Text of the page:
Pistons jump start off-season by trading for Snell, pocketing extra picks
AUBURN HILLS – The Pistons didn’t wait for free agency or the draft to cross off one of their two most pressing off-season needs – and they picked up four second-round picks in the process.
The cost for shedding the final year of Jon Leuer’s contract in a deal with Milwaukee, made official after the completion of Thursday night’s first round, was taking on one extra season of Tony Snell’s contract – but that’s not exactly a sacrifice when Snell fits what the Pistons need so precisely.
If the Pistons had written a job description to fill the role Snell assumes, it would read a lot like Snell’s ID card: 6-foot-7¼ with a 6-foot-11½ wingspan as measured at the 2013 NBA draft combine and a career 38 percent shooter who takes the majority of his shots – 57 percent for his career – from the 3-point arc. Snell is both the bigger wing the Pistons went into the off-season hoping to land and the type of floor-spacing shooter needed to bring Dwane Casey’s offense to life.
Snell could well be the starting small forward next season, giving the Pistons enough 3-point shooting in the starting lineup to allow Casey two luxuries: Bruce Brown remaining as a starter though not necessarily playing starter’s minutes, providing a first-rate defender and giving Reggie Jackson more favorable defensive matchups; and Luke Kennard continuing to come off the bench where he’ll have the ball in his hands more than he would in lineups with Jackson and Blake Griffin.
Picking up Milwaukee’s first-round pick, No. 30, gave the Pistons better odds to accomplish something front-office boss Ed Stefanski referenced several times earlier this week – improving depth. When Cleveland offered four second-round picks to take the last pick of the first round, the bounty multiplied. The Pistons used two of them – plus their own second-round pick at 45 – to trade back up to 37 with Dallas, which selected 19-year-old Deividas Sirvydis of Lithuana. They can’t officially announce that deal until July 6, the start of the new league year.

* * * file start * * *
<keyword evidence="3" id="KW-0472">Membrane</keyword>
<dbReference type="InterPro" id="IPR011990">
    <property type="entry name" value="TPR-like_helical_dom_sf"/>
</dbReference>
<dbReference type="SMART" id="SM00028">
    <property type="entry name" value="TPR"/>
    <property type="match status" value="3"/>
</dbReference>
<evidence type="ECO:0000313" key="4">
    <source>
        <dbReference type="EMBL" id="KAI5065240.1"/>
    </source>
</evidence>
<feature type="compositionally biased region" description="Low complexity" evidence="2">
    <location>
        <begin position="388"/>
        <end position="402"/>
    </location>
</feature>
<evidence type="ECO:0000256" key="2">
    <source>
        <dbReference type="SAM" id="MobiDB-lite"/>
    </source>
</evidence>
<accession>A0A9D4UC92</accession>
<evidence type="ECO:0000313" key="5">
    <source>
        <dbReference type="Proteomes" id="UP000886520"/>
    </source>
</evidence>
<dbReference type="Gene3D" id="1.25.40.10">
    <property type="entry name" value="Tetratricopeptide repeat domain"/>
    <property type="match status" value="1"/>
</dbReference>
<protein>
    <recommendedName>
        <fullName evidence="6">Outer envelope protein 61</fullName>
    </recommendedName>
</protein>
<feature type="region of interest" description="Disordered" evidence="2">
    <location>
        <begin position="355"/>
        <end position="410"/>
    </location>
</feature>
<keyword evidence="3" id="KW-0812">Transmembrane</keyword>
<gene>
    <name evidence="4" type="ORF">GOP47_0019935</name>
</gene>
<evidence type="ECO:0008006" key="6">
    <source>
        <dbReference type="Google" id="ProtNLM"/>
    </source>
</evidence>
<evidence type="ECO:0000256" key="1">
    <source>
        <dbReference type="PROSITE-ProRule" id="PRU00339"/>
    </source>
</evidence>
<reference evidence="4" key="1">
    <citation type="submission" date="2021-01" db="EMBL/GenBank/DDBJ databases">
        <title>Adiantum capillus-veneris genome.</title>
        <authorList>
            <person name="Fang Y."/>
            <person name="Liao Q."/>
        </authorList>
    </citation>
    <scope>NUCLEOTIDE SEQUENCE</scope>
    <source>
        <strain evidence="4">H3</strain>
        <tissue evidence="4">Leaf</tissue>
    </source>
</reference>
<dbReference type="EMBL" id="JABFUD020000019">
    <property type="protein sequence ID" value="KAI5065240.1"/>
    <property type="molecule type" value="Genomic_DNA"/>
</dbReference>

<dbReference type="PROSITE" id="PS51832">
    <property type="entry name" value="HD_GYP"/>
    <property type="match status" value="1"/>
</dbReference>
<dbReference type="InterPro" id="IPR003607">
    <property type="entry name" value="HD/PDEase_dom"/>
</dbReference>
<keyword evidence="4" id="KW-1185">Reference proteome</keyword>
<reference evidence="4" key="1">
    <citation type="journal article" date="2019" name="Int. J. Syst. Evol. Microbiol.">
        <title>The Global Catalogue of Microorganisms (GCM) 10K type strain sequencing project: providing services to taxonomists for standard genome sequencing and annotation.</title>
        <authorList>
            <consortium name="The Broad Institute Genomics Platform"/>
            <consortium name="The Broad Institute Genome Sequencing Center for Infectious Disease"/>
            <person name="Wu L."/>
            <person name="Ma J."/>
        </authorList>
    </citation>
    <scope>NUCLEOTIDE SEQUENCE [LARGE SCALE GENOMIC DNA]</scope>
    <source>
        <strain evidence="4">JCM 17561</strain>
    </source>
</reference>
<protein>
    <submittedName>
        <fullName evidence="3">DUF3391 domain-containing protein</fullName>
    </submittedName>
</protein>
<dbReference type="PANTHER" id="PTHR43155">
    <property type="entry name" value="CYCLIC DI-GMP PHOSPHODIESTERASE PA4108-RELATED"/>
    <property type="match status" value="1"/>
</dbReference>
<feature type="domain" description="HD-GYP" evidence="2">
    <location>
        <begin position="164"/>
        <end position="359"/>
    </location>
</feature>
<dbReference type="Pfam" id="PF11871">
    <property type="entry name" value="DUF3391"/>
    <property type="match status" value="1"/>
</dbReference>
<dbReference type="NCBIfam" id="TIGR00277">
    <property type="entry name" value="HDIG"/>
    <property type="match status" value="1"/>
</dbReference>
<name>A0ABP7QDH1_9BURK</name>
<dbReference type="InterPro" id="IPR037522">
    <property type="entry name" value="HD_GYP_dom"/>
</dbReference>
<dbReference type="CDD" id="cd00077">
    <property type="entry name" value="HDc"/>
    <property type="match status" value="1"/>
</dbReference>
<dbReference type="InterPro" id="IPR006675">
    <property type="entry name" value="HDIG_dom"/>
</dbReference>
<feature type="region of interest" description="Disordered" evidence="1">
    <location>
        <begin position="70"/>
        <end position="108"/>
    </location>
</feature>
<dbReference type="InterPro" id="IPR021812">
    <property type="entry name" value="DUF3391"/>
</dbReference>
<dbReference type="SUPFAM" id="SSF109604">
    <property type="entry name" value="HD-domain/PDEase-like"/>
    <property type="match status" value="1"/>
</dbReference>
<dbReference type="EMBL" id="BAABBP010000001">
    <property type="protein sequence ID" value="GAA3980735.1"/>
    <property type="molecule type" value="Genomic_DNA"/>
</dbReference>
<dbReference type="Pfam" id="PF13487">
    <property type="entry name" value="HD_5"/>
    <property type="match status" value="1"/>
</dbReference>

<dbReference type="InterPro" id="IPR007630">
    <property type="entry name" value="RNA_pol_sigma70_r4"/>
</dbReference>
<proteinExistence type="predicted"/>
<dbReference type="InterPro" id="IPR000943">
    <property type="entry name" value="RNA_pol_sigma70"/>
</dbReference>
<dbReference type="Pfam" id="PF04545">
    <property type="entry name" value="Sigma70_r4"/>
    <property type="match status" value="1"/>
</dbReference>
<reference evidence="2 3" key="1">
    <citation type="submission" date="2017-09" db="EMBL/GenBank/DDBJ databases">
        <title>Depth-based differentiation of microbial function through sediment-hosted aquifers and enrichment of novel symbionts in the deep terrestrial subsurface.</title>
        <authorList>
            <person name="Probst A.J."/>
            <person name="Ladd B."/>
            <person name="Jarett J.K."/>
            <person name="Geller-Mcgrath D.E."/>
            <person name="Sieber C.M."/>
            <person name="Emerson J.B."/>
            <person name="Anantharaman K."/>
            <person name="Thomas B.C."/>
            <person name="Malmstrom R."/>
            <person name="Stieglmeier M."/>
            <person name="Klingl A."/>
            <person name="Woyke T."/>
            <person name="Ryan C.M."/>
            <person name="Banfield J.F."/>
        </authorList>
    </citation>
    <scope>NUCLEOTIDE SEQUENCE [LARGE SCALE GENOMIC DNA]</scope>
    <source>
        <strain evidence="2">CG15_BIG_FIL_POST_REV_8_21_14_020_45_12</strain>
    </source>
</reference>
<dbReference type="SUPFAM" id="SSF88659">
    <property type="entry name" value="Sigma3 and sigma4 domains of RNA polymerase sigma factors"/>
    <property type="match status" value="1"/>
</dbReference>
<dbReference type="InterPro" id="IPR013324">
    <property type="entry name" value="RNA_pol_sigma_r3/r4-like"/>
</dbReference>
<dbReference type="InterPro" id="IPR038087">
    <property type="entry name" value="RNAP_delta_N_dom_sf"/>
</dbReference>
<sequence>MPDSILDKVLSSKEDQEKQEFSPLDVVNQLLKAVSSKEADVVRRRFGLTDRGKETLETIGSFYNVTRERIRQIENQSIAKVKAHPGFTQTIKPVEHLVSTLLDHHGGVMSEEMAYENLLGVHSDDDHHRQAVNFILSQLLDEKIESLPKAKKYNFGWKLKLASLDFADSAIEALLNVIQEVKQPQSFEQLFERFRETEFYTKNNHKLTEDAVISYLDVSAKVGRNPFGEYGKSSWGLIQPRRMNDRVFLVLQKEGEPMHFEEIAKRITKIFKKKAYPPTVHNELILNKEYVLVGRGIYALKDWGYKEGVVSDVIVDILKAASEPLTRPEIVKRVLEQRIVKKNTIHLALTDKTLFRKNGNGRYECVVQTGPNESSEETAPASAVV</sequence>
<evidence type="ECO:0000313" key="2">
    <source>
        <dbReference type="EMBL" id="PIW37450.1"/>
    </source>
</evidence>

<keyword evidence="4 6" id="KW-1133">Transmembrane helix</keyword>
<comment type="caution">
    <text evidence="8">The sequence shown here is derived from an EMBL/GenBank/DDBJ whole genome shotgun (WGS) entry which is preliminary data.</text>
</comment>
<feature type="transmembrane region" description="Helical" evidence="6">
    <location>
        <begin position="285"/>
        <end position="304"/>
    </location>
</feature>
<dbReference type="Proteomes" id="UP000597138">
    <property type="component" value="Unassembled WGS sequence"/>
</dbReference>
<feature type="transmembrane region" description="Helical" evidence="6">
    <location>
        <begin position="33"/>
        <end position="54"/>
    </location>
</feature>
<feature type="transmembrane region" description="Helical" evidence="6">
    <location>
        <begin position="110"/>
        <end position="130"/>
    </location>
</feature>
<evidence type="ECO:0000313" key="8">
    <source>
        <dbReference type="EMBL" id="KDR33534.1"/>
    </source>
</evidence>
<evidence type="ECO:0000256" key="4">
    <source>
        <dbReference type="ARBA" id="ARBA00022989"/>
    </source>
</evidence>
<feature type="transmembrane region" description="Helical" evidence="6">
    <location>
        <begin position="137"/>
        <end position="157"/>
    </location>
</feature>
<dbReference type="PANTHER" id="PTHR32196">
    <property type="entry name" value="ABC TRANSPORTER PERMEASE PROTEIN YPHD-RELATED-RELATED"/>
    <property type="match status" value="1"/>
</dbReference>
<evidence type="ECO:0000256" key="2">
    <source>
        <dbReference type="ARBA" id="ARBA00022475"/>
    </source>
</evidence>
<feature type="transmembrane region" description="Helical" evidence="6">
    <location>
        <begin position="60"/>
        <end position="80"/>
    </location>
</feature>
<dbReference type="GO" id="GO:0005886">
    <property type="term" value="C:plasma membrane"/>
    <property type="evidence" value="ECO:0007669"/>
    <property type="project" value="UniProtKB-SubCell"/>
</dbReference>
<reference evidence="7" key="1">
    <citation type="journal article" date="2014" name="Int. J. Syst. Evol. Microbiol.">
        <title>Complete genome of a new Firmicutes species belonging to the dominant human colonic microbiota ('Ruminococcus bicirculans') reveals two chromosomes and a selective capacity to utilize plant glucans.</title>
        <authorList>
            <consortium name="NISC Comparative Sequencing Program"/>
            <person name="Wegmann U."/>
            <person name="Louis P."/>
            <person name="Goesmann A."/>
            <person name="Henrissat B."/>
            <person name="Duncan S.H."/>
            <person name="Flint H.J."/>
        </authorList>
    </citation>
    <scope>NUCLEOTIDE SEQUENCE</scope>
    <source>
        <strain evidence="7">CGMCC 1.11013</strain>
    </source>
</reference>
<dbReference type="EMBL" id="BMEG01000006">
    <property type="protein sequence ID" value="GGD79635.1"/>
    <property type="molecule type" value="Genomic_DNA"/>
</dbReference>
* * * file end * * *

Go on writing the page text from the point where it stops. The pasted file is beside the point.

Combined with last year’s three rookies – Brown, Khyri Thomas and Svi Mykhailiuk – plus Kennard and Thon Maker, the Pistons by adding Doumbouya will have six players next season on rookie contracts, building a foundation that enables future cap flexibility.
Some of next summer’s projected cap space disappears given Snell’s contract, which calls for him to make $11.4 million next season and $12.2 million in 2020-21. With Snell earning about $1.9 million more than Jon Leuer’s approximate $9.5 million deal next season the Pistons will have to be prudent with their use of the mid-level and biannual exceptions to stay under the luxury tax line.
But that isn’t a disincentive when the contract being taken on belongs to a player who so clearly fills a roster void as Snell does for the Pistons. The Pistons would have been in the marketplace looking for a wing and a point guard with their mid-level exception of $9.25 million as their major lure – surely not enough to land both and maybe not enough, in an overheated market, for either one.
Snell has started 218 out of 442 career games over a six-year career since being drafted 20th overall out of New Mexico by Chicago in 2013. He started 80 games two seasons ago for Milwaukee – the Bucks signed him to a four-year, $46 million deal when it ended in 2017 – and was part of this year’s rotation, starting 12 games, until suffering a late-March ankle injury that kept him sidelined until the Pistons-Bucks first-round playoff series was under way.
Snell became a casualty of Milwaukee’s desire to clear cap space to enable the Bucks to retain as many of their pending free agents as possible. Khris Middleton, Brook Lopez and Nikola Mirotic are all unrestricted free agents and it’s anticipated that restricted free agent Malcolm Brogdon will be targeted with offer sheets by teams hoping to capitalize on Milwaukee’s tight cap sheet.
The Pistons benefit by absorbing a little extra salary next season plus an extra year of a player they needed while pocketing four second-rounders. It allows them to use their remaining resources and focus their efforts on the other of their urgent needs: a backup point guard to run the second unit. Pretty solid start to a critical off-season.